Psychosocial factors after anterior cruciate ligament reconstruction (ACLR) are garnering increased attention for their role in knee function and return to sport. Lack of confidence has been related to decreased knee function, yet the effects of confidence on strength and hop performance in younger adults following ACLR are not well defined.
PURPOSE: To compare quadriceps strength and hop test performance between individuals who are confident and those who lack confidence in their knee 3 years after ACLR.
METHODS: 45 individuals 3 years post ACLR (22 males, 23.2±5.0 years, BMI 25.0±3.8) participated. Based on their Likert scale response to the question “How much are you troubled with lack of confidence in your knee?” from the Knee Injury and Osteoarthritis Outcome Score (KOOS), participants were divided into “Confident” and “Not Confident” groups [Confident answered “not at all” (n=27) vs. not confident answered “mildly” or “moderately” (n=18)]. Quadriceps strength was quantified as the peak of 3 maximal volitional isometric contractions at 60° knee flexion for the involved and uninvolved limbs. A clinical hop testing battery was performed: 3 tests for distance [single hop (SH), triple hop (TrH), triple crossover hop (CH)] and 1 test for time [timed 6 meter hop (TiH)]. Three trials were performed and averaged for each limb. The hop and strength data were log transformed to satisfy normality assumptions and compared with analyses of variance and covariance.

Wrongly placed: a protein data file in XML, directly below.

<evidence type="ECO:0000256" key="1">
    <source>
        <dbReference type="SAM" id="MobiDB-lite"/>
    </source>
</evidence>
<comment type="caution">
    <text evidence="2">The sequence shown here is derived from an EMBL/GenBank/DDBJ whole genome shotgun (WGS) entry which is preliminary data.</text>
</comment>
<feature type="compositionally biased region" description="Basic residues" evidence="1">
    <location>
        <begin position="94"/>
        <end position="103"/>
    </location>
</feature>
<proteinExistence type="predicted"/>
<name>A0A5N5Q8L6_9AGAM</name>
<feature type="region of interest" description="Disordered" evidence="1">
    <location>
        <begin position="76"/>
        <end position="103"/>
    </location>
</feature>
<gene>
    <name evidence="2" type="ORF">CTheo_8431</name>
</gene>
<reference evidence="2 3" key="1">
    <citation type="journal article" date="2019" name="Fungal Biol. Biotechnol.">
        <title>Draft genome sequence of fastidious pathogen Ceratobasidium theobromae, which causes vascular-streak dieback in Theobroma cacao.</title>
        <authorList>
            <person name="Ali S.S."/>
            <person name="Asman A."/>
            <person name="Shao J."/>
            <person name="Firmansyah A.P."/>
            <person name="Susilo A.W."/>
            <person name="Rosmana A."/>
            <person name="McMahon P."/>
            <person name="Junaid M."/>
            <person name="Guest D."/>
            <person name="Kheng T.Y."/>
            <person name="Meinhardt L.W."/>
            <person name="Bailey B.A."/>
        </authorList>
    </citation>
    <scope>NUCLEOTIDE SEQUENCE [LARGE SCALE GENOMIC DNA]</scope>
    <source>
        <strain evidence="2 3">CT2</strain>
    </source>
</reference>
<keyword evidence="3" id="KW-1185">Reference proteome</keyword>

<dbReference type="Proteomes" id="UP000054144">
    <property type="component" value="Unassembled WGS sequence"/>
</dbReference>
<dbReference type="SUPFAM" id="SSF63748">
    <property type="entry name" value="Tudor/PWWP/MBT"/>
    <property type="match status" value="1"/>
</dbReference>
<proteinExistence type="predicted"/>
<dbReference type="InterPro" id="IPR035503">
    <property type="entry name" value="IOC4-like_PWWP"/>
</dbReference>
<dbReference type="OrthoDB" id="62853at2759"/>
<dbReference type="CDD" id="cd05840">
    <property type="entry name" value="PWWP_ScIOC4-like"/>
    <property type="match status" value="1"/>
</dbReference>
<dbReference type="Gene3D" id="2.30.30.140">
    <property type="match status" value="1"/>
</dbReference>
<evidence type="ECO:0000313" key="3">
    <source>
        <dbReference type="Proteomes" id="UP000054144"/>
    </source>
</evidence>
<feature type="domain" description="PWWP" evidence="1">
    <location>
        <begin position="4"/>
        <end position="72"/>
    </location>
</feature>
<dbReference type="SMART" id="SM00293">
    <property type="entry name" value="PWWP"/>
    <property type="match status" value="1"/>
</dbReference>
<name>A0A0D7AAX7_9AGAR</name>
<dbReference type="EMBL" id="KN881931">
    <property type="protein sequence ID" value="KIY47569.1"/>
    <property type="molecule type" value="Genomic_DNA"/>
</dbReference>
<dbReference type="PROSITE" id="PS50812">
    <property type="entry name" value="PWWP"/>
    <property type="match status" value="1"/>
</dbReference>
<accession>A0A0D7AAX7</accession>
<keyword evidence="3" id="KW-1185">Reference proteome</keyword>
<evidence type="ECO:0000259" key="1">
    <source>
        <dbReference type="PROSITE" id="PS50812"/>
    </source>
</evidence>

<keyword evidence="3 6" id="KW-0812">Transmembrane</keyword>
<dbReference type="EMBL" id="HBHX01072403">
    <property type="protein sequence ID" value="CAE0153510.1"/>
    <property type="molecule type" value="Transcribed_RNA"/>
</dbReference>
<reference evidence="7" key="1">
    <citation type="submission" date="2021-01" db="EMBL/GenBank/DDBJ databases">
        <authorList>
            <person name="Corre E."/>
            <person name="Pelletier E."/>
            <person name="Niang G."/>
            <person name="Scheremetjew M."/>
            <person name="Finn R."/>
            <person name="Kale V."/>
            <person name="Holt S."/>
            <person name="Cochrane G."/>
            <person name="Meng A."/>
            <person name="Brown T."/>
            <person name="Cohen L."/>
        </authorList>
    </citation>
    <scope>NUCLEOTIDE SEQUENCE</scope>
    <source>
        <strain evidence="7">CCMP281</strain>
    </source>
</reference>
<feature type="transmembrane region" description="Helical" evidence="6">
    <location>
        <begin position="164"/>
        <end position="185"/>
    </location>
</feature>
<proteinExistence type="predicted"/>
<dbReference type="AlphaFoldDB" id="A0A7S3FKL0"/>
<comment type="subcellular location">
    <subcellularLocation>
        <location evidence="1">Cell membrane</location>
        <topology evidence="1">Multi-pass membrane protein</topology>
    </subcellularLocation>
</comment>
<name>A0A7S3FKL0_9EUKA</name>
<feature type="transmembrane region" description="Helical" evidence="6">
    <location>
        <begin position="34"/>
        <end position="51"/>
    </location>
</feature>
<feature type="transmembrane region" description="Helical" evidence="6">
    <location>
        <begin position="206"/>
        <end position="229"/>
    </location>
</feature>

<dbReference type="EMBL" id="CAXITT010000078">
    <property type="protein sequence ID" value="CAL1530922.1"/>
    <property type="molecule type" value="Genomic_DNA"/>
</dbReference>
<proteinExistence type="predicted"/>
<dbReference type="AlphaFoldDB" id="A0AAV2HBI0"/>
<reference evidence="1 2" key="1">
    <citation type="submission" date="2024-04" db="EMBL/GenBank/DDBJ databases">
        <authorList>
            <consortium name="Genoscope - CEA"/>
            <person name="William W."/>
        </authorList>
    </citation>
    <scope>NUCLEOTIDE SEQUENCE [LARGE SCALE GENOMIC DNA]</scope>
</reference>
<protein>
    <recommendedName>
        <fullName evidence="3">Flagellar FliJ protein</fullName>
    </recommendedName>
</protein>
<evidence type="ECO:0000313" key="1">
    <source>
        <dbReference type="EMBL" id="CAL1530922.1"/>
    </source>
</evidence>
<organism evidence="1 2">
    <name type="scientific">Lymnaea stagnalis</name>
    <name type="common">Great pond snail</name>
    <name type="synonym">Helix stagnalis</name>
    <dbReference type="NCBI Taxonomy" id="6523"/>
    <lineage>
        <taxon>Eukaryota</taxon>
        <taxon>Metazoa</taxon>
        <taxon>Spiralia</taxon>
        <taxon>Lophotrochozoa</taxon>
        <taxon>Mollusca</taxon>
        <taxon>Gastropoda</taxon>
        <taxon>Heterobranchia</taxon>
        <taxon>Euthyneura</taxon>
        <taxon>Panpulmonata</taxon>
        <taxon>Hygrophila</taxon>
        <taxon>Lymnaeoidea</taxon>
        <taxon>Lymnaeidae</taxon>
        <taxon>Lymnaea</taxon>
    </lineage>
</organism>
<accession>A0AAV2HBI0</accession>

RESULTS: Quadriceps strength was not different between groups. Confident individuals performed better on all hop tests except the involved SH [Mean difference (cm or sec), p-value; Involved: SH 17.3, p=.09; TrH 69.3, p=.05; CH 74.8, p=.017; TiH 0.24, p=.025; Uninvolved: SH 22.8, p=.017; TrH 77.8, p=.017; CH 73.8, p=.031; TiH 0.30, p=.008]. After controlling for height, weight and quadriceps strength, differences between groups persisted for the involved CH (p=.036) and TiH (p=.05), and uninvolved SH (p=.03), and TiH (p=.05).
CONCLUSIONS: Those who lacked confidence had worse hop performance 3 years after ACLR. Although quadriceps strength was not different between groups, controlling for strength affected the differences in hop performance between groups. The interplay between strength, hop performance and confidence requires further investigation.
Supported by NIH 5RO1AR053684 (KPS) and OSU Sports Medicine, Sports Health and Performance Institute (SHPI) Grant (LCS).